“A stock operator has to fight a lot of expensive enemies within himself.”
– Jesse Livermore
Jesse Livermore was a pioneer in the trading world. He was one of the very first trend traders, rule based discretionary traders, and traders of pure price action. He was a trail blazer. It was not his methodology that was his undoing, it was other short comings. After reading books about the life of this trading legend along with his own, here are my eight observations that I believe was his ultimate undoing.
- Letting losers run: Many times he did not cut his losses. “I did precisely the wrong thing. The cotton showed me a loss and I kept it. The wheat showed me a profit and I sold it out. Of all the speculative blunders there are few greater than trying to average a losing game. Always sell what shows you a loss and keep what shows you a profit.” – Jesse Livermore
- Over Trading: “What beat me was not having brains enough to stick to my own game – that is, to play the market only when I was satisfied that precedents favored my play.” – Jesse Livermore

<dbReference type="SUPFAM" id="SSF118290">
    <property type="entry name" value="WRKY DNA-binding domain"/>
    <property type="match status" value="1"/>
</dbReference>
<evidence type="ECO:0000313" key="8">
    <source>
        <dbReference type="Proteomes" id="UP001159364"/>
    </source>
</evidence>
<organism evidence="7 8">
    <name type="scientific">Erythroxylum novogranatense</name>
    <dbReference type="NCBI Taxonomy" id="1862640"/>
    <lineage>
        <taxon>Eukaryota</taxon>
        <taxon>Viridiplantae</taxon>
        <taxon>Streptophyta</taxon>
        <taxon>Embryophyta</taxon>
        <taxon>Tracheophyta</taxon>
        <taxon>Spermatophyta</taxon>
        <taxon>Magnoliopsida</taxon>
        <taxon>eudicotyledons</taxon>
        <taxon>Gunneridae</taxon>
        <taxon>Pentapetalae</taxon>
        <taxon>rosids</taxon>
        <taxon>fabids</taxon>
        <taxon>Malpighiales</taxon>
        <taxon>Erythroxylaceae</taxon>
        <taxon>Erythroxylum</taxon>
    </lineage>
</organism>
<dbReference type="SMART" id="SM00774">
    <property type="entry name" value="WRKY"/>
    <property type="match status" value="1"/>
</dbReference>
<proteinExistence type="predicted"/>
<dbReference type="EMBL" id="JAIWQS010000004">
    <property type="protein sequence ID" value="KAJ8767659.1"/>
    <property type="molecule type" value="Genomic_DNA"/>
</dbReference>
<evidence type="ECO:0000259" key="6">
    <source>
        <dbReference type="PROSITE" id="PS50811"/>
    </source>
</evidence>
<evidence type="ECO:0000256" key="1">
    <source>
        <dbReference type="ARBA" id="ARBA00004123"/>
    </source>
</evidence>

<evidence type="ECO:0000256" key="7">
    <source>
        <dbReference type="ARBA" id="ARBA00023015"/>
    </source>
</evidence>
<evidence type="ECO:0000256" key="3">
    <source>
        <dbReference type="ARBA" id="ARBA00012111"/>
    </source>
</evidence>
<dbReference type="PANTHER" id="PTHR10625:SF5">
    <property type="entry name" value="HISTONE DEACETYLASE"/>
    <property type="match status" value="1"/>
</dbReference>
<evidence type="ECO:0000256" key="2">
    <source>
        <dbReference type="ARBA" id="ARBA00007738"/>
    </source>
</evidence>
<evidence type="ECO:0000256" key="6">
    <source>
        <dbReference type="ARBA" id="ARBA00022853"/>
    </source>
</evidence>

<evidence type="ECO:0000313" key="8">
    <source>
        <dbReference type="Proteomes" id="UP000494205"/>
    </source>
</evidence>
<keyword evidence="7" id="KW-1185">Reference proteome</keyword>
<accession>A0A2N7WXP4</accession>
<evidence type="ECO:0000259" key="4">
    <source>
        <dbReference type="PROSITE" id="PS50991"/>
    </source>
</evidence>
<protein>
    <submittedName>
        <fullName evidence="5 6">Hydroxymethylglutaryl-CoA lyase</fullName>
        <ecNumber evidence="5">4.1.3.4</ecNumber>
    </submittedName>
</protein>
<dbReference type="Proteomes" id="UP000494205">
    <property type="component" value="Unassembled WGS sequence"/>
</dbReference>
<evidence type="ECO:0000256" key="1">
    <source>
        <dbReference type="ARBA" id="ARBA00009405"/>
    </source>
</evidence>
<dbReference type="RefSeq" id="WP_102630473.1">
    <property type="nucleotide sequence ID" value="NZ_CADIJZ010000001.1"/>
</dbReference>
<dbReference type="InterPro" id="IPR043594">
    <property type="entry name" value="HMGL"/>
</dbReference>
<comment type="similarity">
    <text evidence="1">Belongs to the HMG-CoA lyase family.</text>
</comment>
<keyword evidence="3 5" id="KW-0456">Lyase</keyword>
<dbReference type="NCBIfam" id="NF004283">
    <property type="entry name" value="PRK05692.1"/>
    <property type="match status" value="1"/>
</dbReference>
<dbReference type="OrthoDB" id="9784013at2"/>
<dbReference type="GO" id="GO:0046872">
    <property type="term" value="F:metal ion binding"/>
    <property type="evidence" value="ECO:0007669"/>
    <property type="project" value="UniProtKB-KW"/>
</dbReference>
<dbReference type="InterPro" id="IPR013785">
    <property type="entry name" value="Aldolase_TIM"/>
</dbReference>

- Following tips: “Gradually, as I began to accept his facts and figures, I began to fear I had been basing my previous position on misinformation. Of course I could not feel that way and not cover. And once I had covered because Thomas made me think I was wrong, I simply had to go long. It is the way my mind works.” “It cost me millions to learn that another dangerous enemy to a trader is his susceptibility to the urgings of a magnetic personality when plausibly expressed by a brilliant mind.” – Jesse Livermore
- Risk of ruin: From the quantity of his account blow ups and personal bankruptcies it appears that he did not understand the mathematical risk of ruin based on winning percentage and the loss of capital per trade.
- Position sizing: The sheer size of his astounding wins at key times shows that he did not really have a position sizing model to limit his exposure to risk, he was likely all in with leverage on his biggest wins. Which results in inevitable account blow ups.
- Discipline: In his writings he seems to always hint that he had trouble following his own rules and advice and lost money when he didn’t follow his own plan.
- Lavish lifestyle: Livermore spent money lavishly on his lifestyle with mansions, vacations, and the best things money could buy. He had no number that allowed him to ever really retire and enjoy his wealth. He continued to trade with full size and aggressively through his career.
- Mental risk of ruin: In the end, for whatever reason he ended his life. The stress and strain of trading far too big a position sizes, his spending problem living so lavishly putting pressure on his finances, and his personal love life probably took its toll.